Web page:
No, Government has a bucketload of "legitimate" functions. We, the people of the United states have asked/coerced/forced the government to stray from those "legitimate" functions.

Captcha: "Dahlin". Don't draw any conclusion from that.

Mark Alger said...

Og;

I don't disagree entirely with your imprimis. But still, the state of the nation is somewhat of a sneakwrap contract. I, for one, never got the chance to vote on Social Security or the income tax or a host of other impositions, infringements, and ultra vires initiative taken willy nilly and without so much as a by-your-leave.

MY representative has had standing instructions to obstruct the whole mess and has done pretty well for at least 20 years (Through three incumbents).

So whattaya mean, "We," Paleface?

That said, what do we do about it?

M

og said...

"That said, what do we do about it?"

That is the $64,000 question.

We can do as you have done, and get your elected officials to obstruct the BS. That's one thing. And you do, and have, the opportunity to vote on that. To bitch about something that was voted in before you were born is the height of ludicrousness. Your job is to make it better for your kids, having learned your lesson from the mess your parents made. I didn't get to vote on whether I should have one opposable thumb or five, but that's what I was born with, and that's what I got when I got here. Whining about "i didn't get to vote for it"? Well, your parent's parent's parent's were there to allow it to happen or to stop it from happening. While we're standing here, the things our children will whine about are taking place. What, besides bitching, are we doing about it?

What we got, as I've said, is the second worst possible situation. Everything else is the worst. I spend zero time whining about how I didn't get to vote for this or that or whatever. I spend ALL my time thinking about what I can do to make it better. I'm drawing a blank, other than VOTE.

Roberta X said...

I dunno -- I complain about (and want to change) things that were voted in before I was born, like Income Tax, the direct election of Senators and NFA. Gal's gotta have dreams, after all.

Og makes cogent points about roads and defense, to which I offer that we do not know that The State is the only means by which these things may be created; one might as well suggest mail service or health care could (or, perhaps, should) only happen as State monopolies.

Nor is every anarchist necessarily an agent of chaos. (The word may not mean what either of us think it means). I am all for order; I don't see The State as the sole or best source of order -- indeed, the modern, over-regulated State is a source of lawlessness and disorder, from tax-cheating (both directly and by obfuscation of financial dealings) to speeding.

What am I doing about it? Voting. Writing. Encouraging folks to question assumptions, theirs and the ones other people make for and about them. It's not much but it's something.

I think most people have an emotional need for The State; it's a source of comfort like a night light or a stuffed animal. But perhaps they don't need quite as much of it as there is. Maybe it can't be whittled down to nothing -- but pumping it up until it is everything is definitely moving in the wrong direction.

At one time, many intelligent, thoughtful people were of the opinion that a country had to have a Monarch; government would not function without one. They proven wrong by the citizens of thirteen colonies with some wild ideas about liberty, who undertook a great experiment. Why stop now?

og said...

You speak of the state as if it were some foreign entity. The state is you.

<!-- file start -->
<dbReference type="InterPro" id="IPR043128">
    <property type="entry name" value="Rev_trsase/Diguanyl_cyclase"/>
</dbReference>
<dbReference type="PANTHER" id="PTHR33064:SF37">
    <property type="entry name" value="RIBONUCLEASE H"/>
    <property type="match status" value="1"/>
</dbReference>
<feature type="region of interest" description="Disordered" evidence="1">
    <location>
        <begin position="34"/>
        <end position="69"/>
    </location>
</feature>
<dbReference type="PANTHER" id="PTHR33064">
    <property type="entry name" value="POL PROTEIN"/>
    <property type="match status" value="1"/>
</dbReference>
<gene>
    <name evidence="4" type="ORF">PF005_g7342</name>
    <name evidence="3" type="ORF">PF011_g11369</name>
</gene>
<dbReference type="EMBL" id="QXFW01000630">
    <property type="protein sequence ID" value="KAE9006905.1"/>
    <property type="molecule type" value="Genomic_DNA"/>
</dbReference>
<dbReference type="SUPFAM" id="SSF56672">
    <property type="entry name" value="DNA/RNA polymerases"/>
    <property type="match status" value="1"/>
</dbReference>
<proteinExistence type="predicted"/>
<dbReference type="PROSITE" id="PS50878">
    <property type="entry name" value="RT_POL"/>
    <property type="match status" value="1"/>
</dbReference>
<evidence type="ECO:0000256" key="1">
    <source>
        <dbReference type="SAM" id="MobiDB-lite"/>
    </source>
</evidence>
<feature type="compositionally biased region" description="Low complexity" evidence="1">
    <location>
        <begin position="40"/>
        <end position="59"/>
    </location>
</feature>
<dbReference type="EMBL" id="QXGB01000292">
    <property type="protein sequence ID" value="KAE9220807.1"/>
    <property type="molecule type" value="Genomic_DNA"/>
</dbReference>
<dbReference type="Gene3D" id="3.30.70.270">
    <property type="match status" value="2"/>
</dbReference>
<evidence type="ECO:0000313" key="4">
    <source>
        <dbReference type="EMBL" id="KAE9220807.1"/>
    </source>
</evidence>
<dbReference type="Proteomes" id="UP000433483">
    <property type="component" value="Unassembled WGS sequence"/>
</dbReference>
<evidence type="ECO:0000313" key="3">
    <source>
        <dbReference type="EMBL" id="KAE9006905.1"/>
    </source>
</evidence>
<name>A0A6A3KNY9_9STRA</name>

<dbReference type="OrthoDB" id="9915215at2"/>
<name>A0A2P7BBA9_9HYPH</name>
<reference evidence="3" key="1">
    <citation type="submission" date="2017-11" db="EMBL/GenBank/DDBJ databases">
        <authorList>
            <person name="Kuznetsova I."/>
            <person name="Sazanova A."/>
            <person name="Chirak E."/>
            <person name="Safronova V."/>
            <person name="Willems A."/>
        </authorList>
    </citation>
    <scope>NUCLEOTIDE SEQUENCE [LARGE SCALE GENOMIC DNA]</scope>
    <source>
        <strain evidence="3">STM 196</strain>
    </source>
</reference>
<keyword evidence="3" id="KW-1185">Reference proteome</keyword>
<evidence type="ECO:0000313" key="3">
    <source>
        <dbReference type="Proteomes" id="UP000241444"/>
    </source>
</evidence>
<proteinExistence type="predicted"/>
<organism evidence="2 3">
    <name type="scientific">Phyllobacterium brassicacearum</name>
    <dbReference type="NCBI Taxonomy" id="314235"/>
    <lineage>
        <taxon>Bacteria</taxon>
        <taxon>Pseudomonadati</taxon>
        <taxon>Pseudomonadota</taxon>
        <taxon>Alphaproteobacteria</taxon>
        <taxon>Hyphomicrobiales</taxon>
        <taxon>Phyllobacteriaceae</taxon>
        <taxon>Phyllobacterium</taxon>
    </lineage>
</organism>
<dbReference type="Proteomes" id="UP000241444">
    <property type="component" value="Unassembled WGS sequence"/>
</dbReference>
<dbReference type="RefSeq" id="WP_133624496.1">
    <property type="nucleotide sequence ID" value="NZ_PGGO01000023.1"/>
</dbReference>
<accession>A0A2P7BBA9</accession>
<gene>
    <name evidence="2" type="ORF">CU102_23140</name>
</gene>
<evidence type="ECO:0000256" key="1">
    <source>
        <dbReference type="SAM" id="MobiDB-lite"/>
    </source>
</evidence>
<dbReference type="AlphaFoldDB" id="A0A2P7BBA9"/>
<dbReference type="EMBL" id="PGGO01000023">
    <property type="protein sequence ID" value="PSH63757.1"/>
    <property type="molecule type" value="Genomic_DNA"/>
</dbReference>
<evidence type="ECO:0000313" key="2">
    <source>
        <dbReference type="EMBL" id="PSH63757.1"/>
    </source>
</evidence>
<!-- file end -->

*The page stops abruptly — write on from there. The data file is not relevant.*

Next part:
Roberta X said...

True in theory, but IMO incorrect in practice: the State, like Hell, is other people. They've got the individual, any individual, outnumbered.

Worse yet, ownership of the State confers very little control of it. In a representative republic, we are at the mercy of those the majority selects to represent us. If they are good, wise and honorable, all will be well; but how often does that happen? Not so much. We're lucky if they are middlin' competent and only small-time crooks. And their jobs are far too secure.

og said...

Correct in theory, and correct in practice. The government began as a canoe, and we each had a paddle. A lot of people paddled in different directions, but as a whole, the canoe went in the general direction of where the most of the people were paddling.

Now, the government is an aircraft carrier. And we still each only have a paddle. How did this happen? We made it happen. Why is it so hard to steer? because it's the giant, ponderous monstrosity we made it. We didn't do it on our own, we did it with the help of the media, who convince us of the need for socialism, and the help of idiots who voted their feelings instead of common sense.

We can still steer the boat, though it requires a concerted effort. Brak got elected with 52% of the vote, which, considering the enormous brute force of the media and the vast number of airheads living on the north American continent, is a tribute to the people who want to steer our boat in the right direction.

If we want to make the aircraft carrier more like a canoe again, we have to do it. Nobody is going to do it for us. And there is no other option. None. People need to face this- No Klaatu is going to show up and fix it for us, no trip through a magic wardrobe will teach us how to make it all better. Period.

It might help if we can find some way to a: get the media back in the business of reporting the news and setting aside their partisanship, and b: preventing the stupid from voting- you should have to be aware of the damned process and the consequences of your actions before you are allowed to pull the lever.

I think this would be a good place to start, and I'm constantly thinking of ways to make this happen, but none of them don't involve cricket bats to the base of the skull. I'm beginning to think the cricket bat is the best option. There are just so many morons.